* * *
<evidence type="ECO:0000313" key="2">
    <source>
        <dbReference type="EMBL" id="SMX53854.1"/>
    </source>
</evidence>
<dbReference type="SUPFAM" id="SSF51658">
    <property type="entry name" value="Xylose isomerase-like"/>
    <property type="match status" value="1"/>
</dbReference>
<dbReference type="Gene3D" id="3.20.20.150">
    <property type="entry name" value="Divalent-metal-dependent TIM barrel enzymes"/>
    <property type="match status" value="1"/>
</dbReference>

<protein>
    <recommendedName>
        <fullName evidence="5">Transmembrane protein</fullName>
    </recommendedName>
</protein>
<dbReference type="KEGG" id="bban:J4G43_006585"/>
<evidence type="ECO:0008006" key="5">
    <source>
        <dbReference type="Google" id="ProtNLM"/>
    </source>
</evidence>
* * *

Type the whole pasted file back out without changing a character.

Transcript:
<evidence type="ECO:0000313" key="2">
    <source>
        <dbReference type="EMBL" id="SMX53854.1"/>
    </source>
</evidence>
<dbReference type="SUPFAM" id="SSF51658">
    <property type="entry name" value="Xylose isomerase-like"/>
    <property type="match status" value="1"/>
</dbReference>
<dbReference type="Gene3D" id="3.20.20.150">
    <property type="entry name" value="Divalent-metal-dependent TIM barrel enzymes"/>
    <property type="match status" value="1"/>
</dbReference>

<protein>
    <recommendedName>
        <fullName evidence="5">Transmembrane protein</fullName>
    </recommendedName>
</protein>
<dbReference type="KEGG" id="bban:J4G43_006585"/>
<evidence type="ECO:0008006" key="5">
    <source>
        <dbReference type="Google" id="ProtNLM"/>
    </source>
</evidence>